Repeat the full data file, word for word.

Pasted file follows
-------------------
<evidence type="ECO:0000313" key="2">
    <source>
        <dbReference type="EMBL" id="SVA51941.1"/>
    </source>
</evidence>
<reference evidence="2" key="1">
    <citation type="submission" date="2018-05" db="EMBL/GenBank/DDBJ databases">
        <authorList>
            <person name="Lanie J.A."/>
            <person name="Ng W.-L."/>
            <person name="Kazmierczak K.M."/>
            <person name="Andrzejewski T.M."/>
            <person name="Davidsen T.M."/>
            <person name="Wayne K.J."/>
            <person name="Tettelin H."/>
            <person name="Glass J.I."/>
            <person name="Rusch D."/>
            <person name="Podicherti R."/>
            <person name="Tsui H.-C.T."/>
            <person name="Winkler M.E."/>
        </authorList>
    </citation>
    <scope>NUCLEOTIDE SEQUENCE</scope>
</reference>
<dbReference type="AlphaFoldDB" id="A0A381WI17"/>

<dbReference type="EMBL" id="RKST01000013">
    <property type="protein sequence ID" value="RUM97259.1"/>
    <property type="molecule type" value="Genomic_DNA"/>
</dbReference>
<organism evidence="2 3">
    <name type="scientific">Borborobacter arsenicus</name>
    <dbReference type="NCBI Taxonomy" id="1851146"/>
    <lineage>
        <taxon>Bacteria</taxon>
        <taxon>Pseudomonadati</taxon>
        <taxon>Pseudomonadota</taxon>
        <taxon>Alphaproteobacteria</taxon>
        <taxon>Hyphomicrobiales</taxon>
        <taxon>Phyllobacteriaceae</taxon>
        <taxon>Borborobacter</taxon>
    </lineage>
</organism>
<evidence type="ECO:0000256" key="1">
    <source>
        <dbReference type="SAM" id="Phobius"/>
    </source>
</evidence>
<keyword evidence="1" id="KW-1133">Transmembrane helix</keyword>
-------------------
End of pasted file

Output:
<evidence type="ECO:0000313" key="2">
    <source>
        <dbReference type="EMBL" id="SVA51941.1"/>
    </source>
</evidence>
<reference evidence="2" key="1">
    <citation type="submission" date="2018-05" db="EMBL/GenBank/DDBJ databases">
        <authorList>
            <person name="Lanie J.A."/>
            <person name="Ng W.-L."/>
            <person name="Kazmierczak K.M."/>
            <person name="Andrzejewski T.M."/>
            <person name="Davidsen T.M."/>
            <person name="Wayne K.J."/>
            <person name="Tettelin H."/>
            <person name="Glass J.I."/>
            <person name="Rusch D."/>
            <person name="Podicherti R."/>
            <person name="Tsui H.-C.T."/>
            <person name="Winkler M.E."/>
        </authorList>
    </citation>
    <scope>NUCLEOTIDE SEQUENCE</scope>
</reference>
<dbReference type="AlphaFoldDB" id="A0A381WI17"/>

<dbReference type="EMBL" id="RKST01000013">
    <property type="protein sequence ID" value="RUM97259.1"/>
    <property type="molecule type" value="Genomic_DNA"/>
</dbReference>
<organism evidence="2 3">
    <name type="scientific">Borborobacter arsenicus</name>
    <dbReference type="NCBI Taxonomy" id="1851146"/>
    <lineage>
        <taxon>Bacteria</taxon>
        <taxon>Pseudomonadati</taxon>
        <taxon>Pseudomonadota</taxon>
        <taxon>Alphaproteobacteria</taxon>
        <taxon>Hyphomicrobiales</taxon>
        <taxon>Phyllobacteriaceae</taxon>
        <taxon>Borborobacter</taxon>
    </lineage>
</organism>
<evidence type="ECO:0000256" key="1">
    <source>
        <dbReference type="SAM" id="Phobius"/>
    </source>
</evidence>
<keyword evidence="1" id="KW-1133">Transmembrane helix</keyword>